Chip seeks mega-raise to sustain its growth momentum with global expansion

The news: The UK-based personal finance management (PFM) app is planning to raise up to £100 million ($128.2 million) over the next two years through a mix of crowdfunding and institutional backing, per Finextra.

About Chip: Launched in October 2016, Chip offers users access to PFM tools, interest-bearing savings accounts—and more recently, investments.

How we got here: Chip will use the funding to expand into new markets following a strong year of user and revenue growth.

  • In the past year, Chip’s user base grew by more than 60% to over 400,000. The average user’s balance reached £2,961 ($3,797) this September, up from £459 ($588) at the same time last year.
  • Users’ higher balances likely enticed some to switch to Chip’s premium offering, which added an investing platform in May. Chip offers three investment funds for a £1.5 ($1.9) monthly fee or 10 funds for £3 ($3.8).
  • Investing typically offers higher returns over the long term than savings, increasing the appeal of paying for investment services rather than leaving deposits in the free interest-bearing savings accounts.
  • This shift likely helped increase Chip’s revenues by 500% since December.

Why going global is the right move: Chip faces tough competition in the UK. International expansion—likely into Europe—offers an opportunity to cast a wider net to keep up the momentum of its user acquisition.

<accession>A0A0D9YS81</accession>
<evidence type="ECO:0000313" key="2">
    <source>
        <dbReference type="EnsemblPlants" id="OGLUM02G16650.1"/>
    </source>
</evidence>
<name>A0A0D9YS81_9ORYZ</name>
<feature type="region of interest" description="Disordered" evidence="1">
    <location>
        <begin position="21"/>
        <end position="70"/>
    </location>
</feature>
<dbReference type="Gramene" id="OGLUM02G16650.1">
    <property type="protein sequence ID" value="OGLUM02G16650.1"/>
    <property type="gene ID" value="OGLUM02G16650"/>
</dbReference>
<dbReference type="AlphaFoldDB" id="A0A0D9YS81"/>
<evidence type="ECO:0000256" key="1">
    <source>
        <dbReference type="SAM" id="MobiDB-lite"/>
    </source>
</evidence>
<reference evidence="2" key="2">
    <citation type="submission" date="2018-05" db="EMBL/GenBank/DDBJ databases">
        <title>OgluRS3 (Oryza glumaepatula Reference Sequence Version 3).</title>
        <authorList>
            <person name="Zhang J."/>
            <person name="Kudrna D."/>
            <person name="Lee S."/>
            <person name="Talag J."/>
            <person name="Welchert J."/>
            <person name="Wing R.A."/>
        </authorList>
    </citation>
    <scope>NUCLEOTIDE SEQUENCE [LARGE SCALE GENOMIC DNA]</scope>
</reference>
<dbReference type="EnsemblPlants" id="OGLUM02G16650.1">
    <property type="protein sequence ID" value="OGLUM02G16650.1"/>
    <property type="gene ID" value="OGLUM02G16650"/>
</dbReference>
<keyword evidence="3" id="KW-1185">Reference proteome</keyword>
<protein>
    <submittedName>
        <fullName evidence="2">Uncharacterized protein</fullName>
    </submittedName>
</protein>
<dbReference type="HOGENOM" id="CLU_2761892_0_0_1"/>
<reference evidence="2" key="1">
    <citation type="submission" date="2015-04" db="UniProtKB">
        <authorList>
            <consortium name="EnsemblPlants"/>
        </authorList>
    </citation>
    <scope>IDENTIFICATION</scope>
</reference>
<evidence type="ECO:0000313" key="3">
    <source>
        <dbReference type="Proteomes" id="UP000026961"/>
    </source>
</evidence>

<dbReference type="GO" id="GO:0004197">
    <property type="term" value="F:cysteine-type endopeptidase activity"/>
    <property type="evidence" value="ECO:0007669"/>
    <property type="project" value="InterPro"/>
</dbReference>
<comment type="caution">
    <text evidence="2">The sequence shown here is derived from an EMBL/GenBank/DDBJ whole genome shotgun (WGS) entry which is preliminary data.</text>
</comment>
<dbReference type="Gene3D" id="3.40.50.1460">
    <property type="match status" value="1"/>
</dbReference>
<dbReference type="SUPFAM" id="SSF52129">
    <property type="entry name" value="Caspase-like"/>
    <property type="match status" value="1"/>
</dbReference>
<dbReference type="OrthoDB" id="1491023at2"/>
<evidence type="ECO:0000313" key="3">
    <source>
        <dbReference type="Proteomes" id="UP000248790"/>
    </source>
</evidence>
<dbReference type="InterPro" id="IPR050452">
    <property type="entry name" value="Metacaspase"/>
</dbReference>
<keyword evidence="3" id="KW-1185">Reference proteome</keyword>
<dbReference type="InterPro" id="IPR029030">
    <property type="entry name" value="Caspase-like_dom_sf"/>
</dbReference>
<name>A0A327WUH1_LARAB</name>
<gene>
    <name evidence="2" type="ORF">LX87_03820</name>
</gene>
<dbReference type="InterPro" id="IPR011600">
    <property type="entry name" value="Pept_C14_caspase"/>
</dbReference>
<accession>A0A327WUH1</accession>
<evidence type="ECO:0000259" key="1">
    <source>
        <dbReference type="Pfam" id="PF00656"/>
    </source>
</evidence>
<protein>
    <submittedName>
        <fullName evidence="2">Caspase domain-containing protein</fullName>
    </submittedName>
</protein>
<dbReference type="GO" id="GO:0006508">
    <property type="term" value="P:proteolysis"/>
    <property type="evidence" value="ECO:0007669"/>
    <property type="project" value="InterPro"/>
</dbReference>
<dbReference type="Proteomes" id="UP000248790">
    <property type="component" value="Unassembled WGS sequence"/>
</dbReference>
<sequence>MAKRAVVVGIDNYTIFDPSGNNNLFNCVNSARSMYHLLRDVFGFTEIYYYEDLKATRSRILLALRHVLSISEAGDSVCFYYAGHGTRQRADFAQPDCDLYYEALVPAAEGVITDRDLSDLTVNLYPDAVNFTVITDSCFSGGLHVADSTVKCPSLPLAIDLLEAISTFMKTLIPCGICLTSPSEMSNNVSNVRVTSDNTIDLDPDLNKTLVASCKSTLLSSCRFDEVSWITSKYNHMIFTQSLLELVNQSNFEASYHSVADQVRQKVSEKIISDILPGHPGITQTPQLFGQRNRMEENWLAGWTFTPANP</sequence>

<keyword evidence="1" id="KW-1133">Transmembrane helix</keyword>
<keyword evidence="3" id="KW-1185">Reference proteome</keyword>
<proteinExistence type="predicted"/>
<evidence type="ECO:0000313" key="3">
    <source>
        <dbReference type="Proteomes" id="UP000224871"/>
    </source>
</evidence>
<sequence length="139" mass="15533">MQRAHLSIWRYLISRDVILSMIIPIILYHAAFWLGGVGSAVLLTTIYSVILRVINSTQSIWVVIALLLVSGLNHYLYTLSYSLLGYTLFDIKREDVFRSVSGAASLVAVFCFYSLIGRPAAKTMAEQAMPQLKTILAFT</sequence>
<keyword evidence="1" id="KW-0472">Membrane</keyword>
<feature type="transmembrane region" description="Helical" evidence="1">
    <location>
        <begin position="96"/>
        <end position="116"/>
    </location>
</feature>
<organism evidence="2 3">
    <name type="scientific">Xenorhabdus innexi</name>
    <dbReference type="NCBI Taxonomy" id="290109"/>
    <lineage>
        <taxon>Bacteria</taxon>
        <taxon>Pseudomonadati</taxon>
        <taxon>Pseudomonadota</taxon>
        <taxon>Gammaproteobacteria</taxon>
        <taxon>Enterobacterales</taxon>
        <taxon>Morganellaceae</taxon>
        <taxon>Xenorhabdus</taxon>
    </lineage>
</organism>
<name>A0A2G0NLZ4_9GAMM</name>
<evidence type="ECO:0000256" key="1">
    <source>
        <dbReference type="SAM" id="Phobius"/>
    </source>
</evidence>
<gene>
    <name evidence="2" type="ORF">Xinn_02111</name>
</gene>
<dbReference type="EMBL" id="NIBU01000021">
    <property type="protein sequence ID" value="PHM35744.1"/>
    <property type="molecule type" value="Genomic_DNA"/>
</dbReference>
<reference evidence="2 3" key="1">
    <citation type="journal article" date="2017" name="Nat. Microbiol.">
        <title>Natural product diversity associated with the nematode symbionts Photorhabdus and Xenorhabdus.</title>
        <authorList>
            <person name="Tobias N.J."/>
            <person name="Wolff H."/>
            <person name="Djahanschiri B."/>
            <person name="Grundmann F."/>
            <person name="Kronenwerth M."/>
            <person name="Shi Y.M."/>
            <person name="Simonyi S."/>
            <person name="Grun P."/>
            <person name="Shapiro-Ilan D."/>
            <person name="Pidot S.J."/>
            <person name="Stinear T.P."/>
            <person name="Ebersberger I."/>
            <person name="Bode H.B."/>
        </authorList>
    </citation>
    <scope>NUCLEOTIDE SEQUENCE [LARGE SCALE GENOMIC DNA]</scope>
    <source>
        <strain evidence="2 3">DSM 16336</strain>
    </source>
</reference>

• Despite Chip’s record year, its offering remains more expensive than that of its close peer, Plum, which reached 1 million users last year and offers access to 12 funds for just £1 ($1.3) a month.
  • Emma has 600,000 users and plans to add stock and crypto trading in Q4 to better compete with the likes of Chip.
  • The UK is also home to mature neobanks that offer similar PFM tools—and even trading in the case of Revolutper The UK Neobank Competitive Edge Report 2020.
  • Chip’s expansion abroad lets it capitalize on growing fintech activity in less mature markets. For example, although fintech ecosystems in France and Germany are burgeoning this year, they still trail far behind the UK.